Format: Paperback Verified Purchase
Any one expects that a book about good writing is in itself a model of good writing, in which clarity and elegance is inmediately obvious to the eye. Nevertheles, as soon as you open this book, you will find a gross and hurting defect: the author talks using typeface x; the examples are written also with typeface x, so the reader can not distinguish he started reading an example; then, when the author talks again, to comment or explain the example, uses italics, which most authors use for examples. So the text is an irritating mess.

The book has segments like the following (since italics is not available, I will represent it with UPPERCASE):

<<start----------
Simplest, and thus clearest, the direct sentence has one main clause and is the starting point for countless variants.

Smart eateries are puting peculiar mushrooms on the menu.

HARD TO GET MORE DIRECT THAN THIS: WHO IS DOING WHAT OT WHAT AND WHERE.
---------end>>

<<start--------
The second common variant to the direct sentence is to add a comment or definition by means of a WHICH clause.

The book also suffers more than usual from Elshtain's prose style, WHICH IS EARNEST AT BEST AND PLODDING AT WORST

SET OFF BY COMMAS, THE which CLAUSE CAN BE LEFT OUT WITHOUT DISRUPTING THE MEANING OF THE MAIN CLAUSE.
------end>>

This is a very dumb style for writing a book; even worse, if it is one about good writing.

In an attempt to make the book somewhat readable, I had to draw a box around every example.

Afterwards, I find that most of the recommendations are amateurish, without any logical, nor grammar support, but just the supposedly "exquisite" author's taste.
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24 of 33 people found the following review helpful By Russell A. Rohde MD on April 16, 2005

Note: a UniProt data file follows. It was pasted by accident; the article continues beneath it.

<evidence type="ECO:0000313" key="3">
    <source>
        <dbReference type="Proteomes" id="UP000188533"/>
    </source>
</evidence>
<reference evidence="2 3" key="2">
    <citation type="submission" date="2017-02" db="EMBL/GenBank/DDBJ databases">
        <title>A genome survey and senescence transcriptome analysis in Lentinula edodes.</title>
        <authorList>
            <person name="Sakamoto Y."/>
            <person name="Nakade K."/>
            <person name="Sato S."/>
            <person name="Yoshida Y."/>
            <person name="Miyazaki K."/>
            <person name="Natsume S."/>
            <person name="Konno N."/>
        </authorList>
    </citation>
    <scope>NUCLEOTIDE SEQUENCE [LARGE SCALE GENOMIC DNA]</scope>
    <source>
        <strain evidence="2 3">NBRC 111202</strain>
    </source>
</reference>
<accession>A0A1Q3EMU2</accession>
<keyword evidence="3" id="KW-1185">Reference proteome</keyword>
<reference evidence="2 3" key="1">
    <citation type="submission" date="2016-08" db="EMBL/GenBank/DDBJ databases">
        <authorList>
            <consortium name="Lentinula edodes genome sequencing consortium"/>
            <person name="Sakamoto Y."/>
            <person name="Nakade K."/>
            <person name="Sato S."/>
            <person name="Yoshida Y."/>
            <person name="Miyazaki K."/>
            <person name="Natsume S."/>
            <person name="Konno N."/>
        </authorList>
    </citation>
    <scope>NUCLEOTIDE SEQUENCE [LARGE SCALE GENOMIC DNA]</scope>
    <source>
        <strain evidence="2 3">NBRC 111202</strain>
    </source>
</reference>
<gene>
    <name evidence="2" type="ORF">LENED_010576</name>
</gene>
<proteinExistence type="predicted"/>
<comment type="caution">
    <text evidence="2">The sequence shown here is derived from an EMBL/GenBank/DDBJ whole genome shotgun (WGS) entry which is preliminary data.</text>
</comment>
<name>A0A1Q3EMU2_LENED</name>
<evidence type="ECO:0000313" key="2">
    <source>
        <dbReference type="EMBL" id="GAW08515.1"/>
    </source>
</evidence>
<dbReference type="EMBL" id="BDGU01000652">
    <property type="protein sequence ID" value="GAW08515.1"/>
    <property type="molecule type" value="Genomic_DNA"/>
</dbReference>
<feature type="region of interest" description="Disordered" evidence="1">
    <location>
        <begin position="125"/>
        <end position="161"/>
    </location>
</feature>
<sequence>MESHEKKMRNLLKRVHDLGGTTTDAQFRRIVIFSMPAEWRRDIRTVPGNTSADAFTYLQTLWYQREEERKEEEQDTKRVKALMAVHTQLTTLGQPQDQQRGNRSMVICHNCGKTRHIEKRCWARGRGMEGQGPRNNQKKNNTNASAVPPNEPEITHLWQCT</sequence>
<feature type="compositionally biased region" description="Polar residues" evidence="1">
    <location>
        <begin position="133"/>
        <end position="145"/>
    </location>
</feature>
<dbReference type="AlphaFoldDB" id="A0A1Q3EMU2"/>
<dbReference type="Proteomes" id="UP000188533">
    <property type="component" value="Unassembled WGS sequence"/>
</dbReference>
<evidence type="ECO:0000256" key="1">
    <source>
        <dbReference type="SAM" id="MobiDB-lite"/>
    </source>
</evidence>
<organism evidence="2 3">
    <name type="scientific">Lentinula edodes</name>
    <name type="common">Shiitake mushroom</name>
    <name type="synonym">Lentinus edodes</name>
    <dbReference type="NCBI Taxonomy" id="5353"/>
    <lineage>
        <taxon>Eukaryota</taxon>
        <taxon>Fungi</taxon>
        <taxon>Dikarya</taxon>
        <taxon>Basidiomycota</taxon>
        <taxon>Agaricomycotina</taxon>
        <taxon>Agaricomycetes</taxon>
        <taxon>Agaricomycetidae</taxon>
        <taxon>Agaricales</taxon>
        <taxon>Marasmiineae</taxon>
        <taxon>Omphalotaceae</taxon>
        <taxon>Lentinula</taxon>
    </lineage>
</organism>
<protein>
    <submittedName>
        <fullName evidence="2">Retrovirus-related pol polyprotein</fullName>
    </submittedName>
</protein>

Format: Paperback Verified Purchase
"Stunning Sentences: The Effective Writing Series", by Bruce Ross-Larson, NY: WW Norton & Co., 1999 - ISBN 0-393-31795-1 PB, 94 Pg. (8.1" x 5.5"). It (book) actually started on pg. 13, two Exemplars used 10 pg., & finally "Sources" consumed 14 pg., -- so you only get 58 pg. as a brochure or booklet (not a book).

"Stunning Sentences" covers: Approach, Common Form, Short Form, Dramatic Flourishes, Elegant Repeats, Credible Quotes, Conversational Injections, Stark Attaches, Deft Connects, & One-syllable Openers. (Author's 'Injections' seemingly variant interjections & asides).

Author offers "hundreds of sample sentences cataloged by type" & "this book will show you patterns...in good writing"...& "how you can...write with precision & eloquence." The author offers "many tools...to create...rhythm...& balance...& build...individual style."

Author reports his credentials as "Founder of the Amnerican Writing Institute", but his booklet (at least for me) missed its mark & was neither inspirational nor elegant. What I learned was the author's preoccupation, praise & prediliction for: "The Economist" (74 citations), "New York Times" magazine" (44 cit.), "New Yorker" magazine (15 cit.), "New York Times" (10 cit.), "New York Book Review" (8 cit.), & a few others. Why any author would choose to fill 1/4 of a booklet with such extensive citations is unreasonable (unless to avoid plagarism) & is not evidence of originality (perhaps novelty was sought?).

Alternative? If you desire help on writing skills do consider: "The Little Red Writing Book" by Brandon Royal -- it has much more to offer (see my recent review on "TLRWB").